Syfy’s newest scripted series Continuum begins in the year 2077 as a group of convicted terrorists are about to be executed en masse before an audience of the world. From a front row seat two government types debate whether the execution should be quite as public as it will be.
At the moment of execution, one of the terrorists tosses something into the execution and a flash of light appears before anyone can react. Except, that is, one of the security guards, Kiera (Rachel Nichols, Star Trek), who jumps into the midst of it. All of them, the terrorists and Kiera disappear into the glowing void. In the meantime, the older man from the gallery (William B. Davis, The X-Files’ Cigarette Smoking Man) smiles ever-so-slightly.
The series, which debuted in Canada last year before going across the pond to the U.K., will make its U.S. debut Monday night on Syfy. Creator/Executive Producer Simon Barry along with stars Nichols and Victor Webster chatted with television journalists this week to discuss their new series, which has been renewed for a second season.
It turns out, the glowing light that consumed the terrorists, a group known as Liber8, and Kiera is a wormhole. The device had been intended to transport the group to a much more recent time, to the trigger point for their revolution, explained Barry. However, an error transports them instead much further back in time, all the way to 2012. Although it wasn’t Liber8′s original plan, they still believe they can change the course history even from their much more distant vantage.
Now trapped in our present day, Kiera dedicates herself to both getting back to her husband and son in 2077 and to bringing down this group of terrorists before they can destroy the future. But are the terrorists really terrorists, or are they much nobler freedom fighters? What is the nature of the society from which they emerged?
The future painted by Barry in Continuum certainly looks bleak to us, but the creator rejects calling it a “dystopia.” He explained, “I think dystopia is a relative term. I didn’t want to create something abjectly oppressive in an obvious way.” From the characters’ perspectives it’s a matter of perspective; it always depends on point of view. “If you asked Rachel’s character [Kiera], she would say no. But the Liber8 terrorists/freedom fighters would have a different opinion.”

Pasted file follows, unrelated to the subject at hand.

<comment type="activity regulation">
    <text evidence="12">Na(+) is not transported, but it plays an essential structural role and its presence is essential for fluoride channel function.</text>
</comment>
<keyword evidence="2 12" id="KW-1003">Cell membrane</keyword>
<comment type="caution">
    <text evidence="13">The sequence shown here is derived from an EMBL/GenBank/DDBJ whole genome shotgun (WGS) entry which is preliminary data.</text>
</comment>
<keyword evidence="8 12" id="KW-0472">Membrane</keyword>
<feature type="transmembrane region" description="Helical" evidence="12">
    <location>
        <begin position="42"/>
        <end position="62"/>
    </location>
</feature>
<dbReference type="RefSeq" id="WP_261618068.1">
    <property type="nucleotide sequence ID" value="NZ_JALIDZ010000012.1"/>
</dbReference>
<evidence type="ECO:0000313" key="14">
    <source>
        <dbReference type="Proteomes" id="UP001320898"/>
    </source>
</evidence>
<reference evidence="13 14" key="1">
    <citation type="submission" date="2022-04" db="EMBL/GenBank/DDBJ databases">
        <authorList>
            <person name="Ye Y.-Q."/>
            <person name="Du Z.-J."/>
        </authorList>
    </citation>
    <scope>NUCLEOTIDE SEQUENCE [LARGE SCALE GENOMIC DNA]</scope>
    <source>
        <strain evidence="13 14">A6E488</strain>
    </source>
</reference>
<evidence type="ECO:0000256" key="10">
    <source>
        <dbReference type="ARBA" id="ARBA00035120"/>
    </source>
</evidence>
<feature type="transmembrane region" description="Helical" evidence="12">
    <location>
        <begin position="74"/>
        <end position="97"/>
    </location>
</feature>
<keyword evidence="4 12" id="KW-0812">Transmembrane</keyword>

Trying not to paint the world in a broad brushstroke, the series creators are going for that “gray area.” “Perspective,” Barry said, “has a lot to do with how we make judgements. Although it’s easy to paint the future with one brush, there is a point of view that there is a process of evolution within society.”
Societies change incrementally and subtly. What might be oppressive to someone coming from the outside, is normative to a person living within that society, perhaps all he or she has ever known. “When you’re living it,” Barry added, “you don’t necessarily see [that society] for what it is.” What is allows viewers to do, he said, as does all good sci-fi “is to see their own world through a different prism.”
The show, according to the creator tries to “look at the world we live in on every level, breaking it down into politics on a macro level, social rules, behavior, even relationships, technology’s influence on all of these things. But always through the characters’ perspectives.” They try to give both points of view and perspective; it’s really a debate, he said.
For Barry, creating the show was about fusing his “love of sci-fi into a feasible production vehicle. Time travel is good for that.” The show’s structure, he explained, allows them to have a “great mythology with two timelines.”
Social media like Twitter created buzz last year after the series’ great reception in Canada and across the pond, and audiences were anxious about when the show was going to air here. Barry and the series stars are excited to finally be premiering on Syfy.
Many television series are shot in Vancouver, where Continuum is shot, but the beautiful British Columbia city seldom gets to play itself. “I’d originally developed [Continuum] for the American networks,” he noted. But the Vancouver-based Barry was thrilled that he was allowed to set the series in his home town. For him it was a “nice bonus to showcase Vancouver.”